• Clinical depression
  • Suicidal ideations and behaviors
  • Burnout
  • Violence against loved ones
  • substance use disorder

therapyIf substance abuse occurs, the best practice is to speak with a qualified professional, such as an addiction therapist or doctor at an accredited addiction treatment facility. It is especially important for airline professionals to understand that treatment services are an effective intervention at all stages of substance abuse (e.g., mild, moderate, or severe).

Airline professionals, because they are members of an esteemed profession, may experience psychological resistance to getting help. Often, these individuals have a history of being dedicated, responsible, and of service to the public. One way to overcome any psychological barriers to treatment entry is to acknowledge that it is necessary to get help in order to continue to effectively serve the public. Speaking with a counselor at a treatment center that has a program for working professionals may be particularly helpful.

Resources for Airline Professionals Experiencing Substance Abuse

Knowing how to get help is a critical early step to recovery. There are numerous resources available to airline professionals. The following is a brief selection of the many helpful options out there:

  • HIMS: The Human Intervention Motivation Study (HIMS) is a substance abuse recovery program specifically for pilots. This program is sponsored by major airline companies and pilot unions. From 1974 to present, the program has provided treatment for over 4,000 pilots. The program aims to help pilots by bringing management and the FAA into the process. In this way, the program is based on cooperation and mutual support.
  • Birds of a Feather International: This is a fellowship based on the Alcoholics Anonymous model and teachings. Birds of a Feather International is dedicated to pilots and airline crew members be they commercial or military, active or retired. The fellowship has an annual convention, maintains an informative website, and provides members with a newsletter.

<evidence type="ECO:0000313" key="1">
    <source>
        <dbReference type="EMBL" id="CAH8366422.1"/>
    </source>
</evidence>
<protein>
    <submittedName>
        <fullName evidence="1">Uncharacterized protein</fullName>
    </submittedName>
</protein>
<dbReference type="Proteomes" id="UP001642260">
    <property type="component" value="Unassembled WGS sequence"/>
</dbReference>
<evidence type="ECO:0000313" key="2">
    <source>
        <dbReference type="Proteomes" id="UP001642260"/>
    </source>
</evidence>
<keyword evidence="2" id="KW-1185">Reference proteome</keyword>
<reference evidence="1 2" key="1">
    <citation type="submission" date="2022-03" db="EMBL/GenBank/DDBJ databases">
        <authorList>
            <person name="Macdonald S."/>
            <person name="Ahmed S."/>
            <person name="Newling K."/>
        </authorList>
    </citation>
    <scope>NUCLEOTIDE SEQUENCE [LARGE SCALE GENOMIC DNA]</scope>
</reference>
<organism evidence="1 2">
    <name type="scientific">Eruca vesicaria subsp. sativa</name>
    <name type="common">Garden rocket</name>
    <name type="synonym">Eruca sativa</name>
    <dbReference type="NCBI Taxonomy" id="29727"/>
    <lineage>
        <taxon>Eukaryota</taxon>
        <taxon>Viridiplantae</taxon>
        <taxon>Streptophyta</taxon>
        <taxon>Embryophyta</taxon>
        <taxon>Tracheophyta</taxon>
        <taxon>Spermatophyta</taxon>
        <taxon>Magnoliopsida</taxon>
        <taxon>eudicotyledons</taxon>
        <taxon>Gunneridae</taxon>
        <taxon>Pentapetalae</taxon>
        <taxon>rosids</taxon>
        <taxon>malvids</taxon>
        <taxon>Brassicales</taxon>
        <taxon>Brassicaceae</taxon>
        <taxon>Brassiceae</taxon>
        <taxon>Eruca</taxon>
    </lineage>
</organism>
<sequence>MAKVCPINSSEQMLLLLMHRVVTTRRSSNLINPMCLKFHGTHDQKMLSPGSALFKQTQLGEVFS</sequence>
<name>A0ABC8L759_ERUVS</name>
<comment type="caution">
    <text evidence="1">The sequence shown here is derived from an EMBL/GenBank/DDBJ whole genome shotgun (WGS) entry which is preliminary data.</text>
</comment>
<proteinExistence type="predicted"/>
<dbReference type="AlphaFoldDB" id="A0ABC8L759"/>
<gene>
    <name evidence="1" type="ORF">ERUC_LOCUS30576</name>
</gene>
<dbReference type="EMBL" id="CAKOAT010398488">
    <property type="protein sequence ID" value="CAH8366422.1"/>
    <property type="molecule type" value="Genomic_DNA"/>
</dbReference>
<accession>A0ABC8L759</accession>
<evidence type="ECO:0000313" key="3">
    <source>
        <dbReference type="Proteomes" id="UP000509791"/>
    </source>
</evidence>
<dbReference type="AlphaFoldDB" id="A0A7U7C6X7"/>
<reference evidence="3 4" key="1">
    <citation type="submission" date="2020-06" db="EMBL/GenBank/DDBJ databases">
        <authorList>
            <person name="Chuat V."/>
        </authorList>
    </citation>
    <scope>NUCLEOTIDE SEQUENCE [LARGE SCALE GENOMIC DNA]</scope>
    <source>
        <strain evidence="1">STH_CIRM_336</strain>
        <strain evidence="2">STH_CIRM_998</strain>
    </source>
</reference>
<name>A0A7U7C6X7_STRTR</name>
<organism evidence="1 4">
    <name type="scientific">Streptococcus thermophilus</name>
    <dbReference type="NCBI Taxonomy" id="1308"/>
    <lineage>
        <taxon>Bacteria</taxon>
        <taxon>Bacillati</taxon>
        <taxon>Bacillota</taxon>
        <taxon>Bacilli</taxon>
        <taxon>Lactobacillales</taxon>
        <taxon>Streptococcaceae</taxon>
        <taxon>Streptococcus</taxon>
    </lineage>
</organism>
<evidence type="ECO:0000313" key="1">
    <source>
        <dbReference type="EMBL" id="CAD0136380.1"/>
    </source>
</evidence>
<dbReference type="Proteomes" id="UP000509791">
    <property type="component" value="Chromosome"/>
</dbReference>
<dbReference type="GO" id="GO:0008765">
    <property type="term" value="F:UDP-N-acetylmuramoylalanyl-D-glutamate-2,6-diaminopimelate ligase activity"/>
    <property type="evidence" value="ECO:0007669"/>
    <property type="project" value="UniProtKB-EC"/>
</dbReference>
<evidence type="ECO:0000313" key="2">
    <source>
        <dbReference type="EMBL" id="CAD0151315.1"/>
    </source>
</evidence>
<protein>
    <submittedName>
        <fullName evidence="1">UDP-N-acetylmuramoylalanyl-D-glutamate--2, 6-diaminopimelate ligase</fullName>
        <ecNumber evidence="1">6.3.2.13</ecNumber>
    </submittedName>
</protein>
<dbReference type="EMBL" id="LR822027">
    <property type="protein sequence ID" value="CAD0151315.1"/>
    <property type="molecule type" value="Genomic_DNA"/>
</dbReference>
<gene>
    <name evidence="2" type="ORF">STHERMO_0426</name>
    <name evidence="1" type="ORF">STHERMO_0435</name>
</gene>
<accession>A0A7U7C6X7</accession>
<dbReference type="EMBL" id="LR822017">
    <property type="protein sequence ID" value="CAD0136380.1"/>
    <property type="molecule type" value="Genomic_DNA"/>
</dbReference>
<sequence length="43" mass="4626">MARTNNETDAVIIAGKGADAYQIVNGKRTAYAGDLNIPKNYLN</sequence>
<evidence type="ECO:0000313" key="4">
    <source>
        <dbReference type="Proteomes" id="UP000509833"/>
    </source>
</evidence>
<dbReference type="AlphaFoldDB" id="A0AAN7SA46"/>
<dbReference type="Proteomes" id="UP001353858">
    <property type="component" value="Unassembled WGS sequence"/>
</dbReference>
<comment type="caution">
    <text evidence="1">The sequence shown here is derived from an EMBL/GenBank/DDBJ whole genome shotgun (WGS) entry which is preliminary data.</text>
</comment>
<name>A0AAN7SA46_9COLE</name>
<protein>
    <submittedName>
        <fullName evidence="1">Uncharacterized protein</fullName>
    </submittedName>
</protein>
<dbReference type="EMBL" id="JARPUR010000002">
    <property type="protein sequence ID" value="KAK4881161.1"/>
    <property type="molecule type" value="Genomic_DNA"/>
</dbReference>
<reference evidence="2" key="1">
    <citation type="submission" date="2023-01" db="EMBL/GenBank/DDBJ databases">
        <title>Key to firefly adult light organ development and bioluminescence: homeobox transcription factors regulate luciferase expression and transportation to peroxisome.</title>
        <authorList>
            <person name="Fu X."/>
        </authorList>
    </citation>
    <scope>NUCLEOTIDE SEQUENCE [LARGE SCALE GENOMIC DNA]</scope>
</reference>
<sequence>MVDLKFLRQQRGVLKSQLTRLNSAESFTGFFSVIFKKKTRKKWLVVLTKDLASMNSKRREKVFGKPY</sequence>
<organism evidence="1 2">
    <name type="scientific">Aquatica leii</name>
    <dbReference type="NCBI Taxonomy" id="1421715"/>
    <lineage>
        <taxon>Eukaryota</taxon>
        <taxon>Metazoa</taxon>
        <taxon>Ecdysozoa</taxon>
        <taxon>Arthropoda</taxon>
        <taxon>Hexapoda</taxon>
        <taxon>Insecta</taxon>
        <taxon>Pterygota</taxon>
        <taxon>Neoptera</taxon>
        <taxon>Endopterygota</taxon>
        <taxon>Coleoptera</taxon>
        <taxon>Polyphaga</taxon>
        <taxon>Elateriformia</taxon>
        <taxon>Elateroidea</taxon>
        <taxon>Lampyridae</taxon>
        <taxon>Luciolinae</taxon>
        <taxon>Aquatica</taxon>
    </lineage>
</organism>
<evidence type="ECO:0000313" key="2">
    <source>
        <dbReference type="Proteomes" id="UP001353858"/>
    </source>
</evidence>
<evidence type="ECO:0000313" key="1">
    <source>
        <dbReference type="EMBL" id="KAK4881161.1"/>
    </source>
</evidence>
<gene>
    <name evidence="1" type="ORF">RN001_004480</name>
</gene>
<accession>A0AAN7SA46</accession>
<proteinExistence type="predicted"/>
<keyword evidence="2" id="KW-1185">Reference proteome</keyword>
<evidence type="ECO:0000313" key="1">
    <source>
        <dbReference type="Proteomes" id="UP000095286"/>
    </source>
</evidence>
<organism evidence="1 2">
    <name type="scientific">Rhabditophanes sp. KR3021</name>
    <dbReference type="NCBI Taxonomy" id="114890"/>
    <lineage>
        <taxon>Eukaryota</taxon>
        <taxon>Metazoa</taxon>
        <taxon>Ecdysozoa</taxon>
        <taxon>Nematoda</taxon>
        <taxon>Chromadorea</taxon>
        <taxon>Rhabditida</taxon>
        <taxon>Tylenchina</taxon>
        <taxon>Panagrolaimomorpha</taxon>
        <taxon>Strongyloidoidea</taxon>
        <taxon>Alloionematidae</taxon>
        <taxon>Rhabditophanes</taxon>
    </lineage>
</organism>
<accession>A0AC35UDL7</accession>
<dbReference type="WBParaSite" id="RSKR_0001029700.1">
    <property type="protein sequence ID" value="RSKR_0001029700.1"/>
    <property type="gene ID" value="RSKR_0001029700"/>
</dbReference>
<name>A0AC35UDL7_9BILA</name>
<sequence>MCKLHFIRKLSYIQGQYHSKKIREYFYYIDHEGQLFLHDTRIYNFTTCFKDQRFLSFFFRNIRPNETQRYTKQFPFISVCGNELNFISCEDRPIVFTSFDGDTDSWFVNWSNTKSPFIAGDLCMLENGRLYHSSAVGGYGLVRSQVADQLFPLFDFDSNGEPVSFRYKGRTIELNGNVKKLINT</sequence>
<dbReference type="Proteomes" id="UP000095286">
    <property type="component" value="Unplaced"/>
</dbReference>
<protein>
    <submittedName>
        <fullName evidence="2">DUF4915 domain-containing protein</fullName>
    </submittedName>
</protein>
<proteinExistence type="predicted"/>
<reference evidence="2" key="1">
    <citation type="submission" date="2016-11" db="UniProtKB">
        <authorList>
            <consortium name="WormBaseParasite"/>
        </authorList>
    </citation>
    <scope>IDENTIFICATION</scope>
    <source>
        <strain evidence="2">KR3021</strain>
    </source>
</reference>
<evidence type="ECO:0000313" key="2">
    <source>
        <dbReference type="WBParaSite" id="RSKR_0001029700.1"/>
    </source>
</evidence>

• Unions: Unions can provide referrals and recommendations, and explain insurance coverage for treatment. There are specific unions for different types of employees within the airline professional. Employees include, but are not limited to, pilots, flight attendants, mechanics, fleet service personnel, customer service representatives, ticket agents, baggage handlers, reservation agents, air traffic control workers, and ticket agents.
  • ALPA: Pilots who are members of the Air Line Pilots Association (ALPA) may contact this organization. This is the largest pilot union in the world, and it represents over 52,000 pilots.
  • Association of Flight Attendants: Flight attendants who are members of the Association of Flight Attendants may contact this union for assistance.
  • FAA: The FAA may be able to provide assistance and should have information on any programs that can help, such as HIMS.
  • Publications: Self-educating through books and other print or online resources is always an option, but it should not take the place of speaking with a professional. Here are two book recommendations for pilots, concerned loved ones, or anyone working in the airline industry: Addicted Pilots: Flight Plan for Recovery (Dr. T’s Addiction Series Book 2) by Dr. Richard L. Travis, and Flying Drunk: The True Story of a Northwest Airlines Flight, Three Drunk Pilots, and One Man’s Fight for Redemption by Joseph Balzer.

Addiction is an entirely treatable disorder. Airline professionals are in a unique position because both loved ones and the public have a stake in their recovery. That fact may increase feelings of stress around getting help, but it need not. Compassionate, effective, and scientifically back treatment is always available to those in the airline community. The key is for an affected person to recognize the substance abuse and overcome any obstacles in the way of reaching out to a professional for help.

Addiction within Demographics